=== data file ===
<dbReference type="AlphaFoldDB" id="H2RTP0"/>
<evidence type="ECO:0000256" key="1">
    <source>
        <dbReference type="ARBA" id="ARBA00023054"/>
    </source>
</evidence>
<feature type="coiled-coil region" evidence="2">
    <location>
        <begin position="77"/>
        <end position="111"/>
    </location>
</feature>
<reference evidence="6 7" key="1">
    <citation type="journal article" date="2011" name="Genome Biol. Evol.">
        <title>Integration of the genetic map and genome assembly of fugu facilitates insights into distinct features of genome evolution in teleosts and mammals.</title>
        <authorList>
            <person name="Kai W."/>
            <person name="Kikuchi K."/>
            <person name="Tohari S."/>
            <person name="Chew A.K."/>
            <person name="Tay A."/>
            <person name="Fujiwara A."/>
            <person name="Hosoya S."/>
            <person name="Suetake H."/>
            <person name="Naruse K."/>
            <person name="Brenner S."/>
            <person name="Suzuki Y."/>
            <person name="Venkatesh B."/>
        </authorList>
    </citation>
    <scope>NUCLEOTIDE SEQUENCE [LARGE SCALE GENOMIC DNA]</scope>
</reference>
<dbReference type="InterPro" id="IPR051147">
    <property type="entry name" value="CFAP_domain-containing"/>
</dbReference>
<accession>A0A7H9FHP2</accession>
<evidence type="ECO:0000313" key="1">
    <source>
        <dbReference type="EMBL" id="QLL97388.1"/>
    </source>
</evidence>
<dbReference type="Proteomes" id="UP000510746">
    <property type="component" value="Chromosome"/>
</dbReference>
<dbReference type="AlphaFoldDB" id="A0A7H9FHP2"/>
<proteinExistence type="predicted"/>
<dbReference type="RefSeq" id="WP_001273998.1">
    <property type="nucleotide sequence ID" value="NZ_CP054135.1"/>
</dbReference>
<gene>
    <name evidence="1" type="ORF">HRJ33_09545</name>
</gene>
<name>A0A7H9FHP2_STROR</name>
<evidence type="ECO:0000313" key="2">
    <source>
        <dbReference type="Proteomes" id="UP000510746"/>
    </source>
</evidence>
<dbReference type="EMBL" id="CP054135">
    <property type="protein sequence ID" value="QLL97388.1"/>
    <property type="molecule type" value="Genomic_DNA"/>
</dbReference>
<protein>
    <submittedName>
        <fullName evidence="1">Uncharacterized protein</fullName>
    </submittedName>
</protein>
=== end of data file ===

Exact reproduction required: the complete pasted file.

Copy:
<dbReference type="AlphaFoldDB" id="H2RTP0"/>
<evidence type="ECO:0000256" key="1">
    <source>
        <dbReference type="ARBA" id="ARBA00023054"/>
    </source>
</evidence>
<feature type="coiled-coil region" evidence="2">
    <location>
        <begin position="77"/>
        <end position="111"/>
    </location>
</feature>
<reference evidence="6 7" key="1">
    <citation type="journal article" date="2011" name="Genome Biol. Evol.">
        <title>Integration of the genetic map and genome assembly of fugu facilitates insights into distinct features of genome evolution in teleosts and mammals.</title>
        <authorList>
            <person name="Kai W."/>
            <person name="Kikuchi K."/>
            <person name="Tohari S."/>
            <person name="Chew A.K."/>
            <person name="Tay A."/>
            <person name="Fujiwara A."/>
            <person name="Hosoya S."/>
            <person name="Suetake H."/>
            <person name="Naruse K."/>
            <person name="Brenner S."/>
            <person name="Suzuki Y."/>
            <person name="Venkatesh B."/>
        </authorList>
    </citation>
    <scope>NUCLEOTIDE SEQUENCE [LARGE SCALE GENOMIC DNA]</scope>
</reference>
<dbReference type="InterPro" id="IPR051147">
    <property type="entry name" value="CFAP_domain-containing"/>
</dbReference>
<accession>A0A7H9FHP2</accession>
<evidence type="ECO:0000313" key="1">
    <source>
        <dbReference type="EMBL" id="QLL97388.1"/>
    </source>
</evidence>
<dbReference type="Proteomes" id="UP000510746">
    <property type="component" value="Chromosome"/>
</dbReference>
<dbReference type="AlphaFoldDB" id="A0A7H9FHP2"/>
<proteinExistence type="predicted"/>
<dbReference type="RefSeq" id="WP_001273998.1">
    <property type="nucleotide sequence ID" value="NZ_CP054135.1"/>
</dbReference>
<gene>
    <name evidence="1" type="ORF">HRJ33_09545</name>
</gene>
<name>A0A7H9FHP2_STROR</name>
<evidence type="ECO:0000313" key="2">
    <source>
        <dbReference type="Proteomes" id="UP000510746"/>
    </source>
</evidence>
<dbReference type="EMBL" id="CP054135">
    <property type="protein sequence ID" value="QLL97388.1"/>
    <property type="molecule type" value="Genomic_DNA"/>
</dbReference>
<protein>
    <submittedName>
        <fullName evidence="1">Uncharacterized protein</fullName>
    </submittedName>
</protein>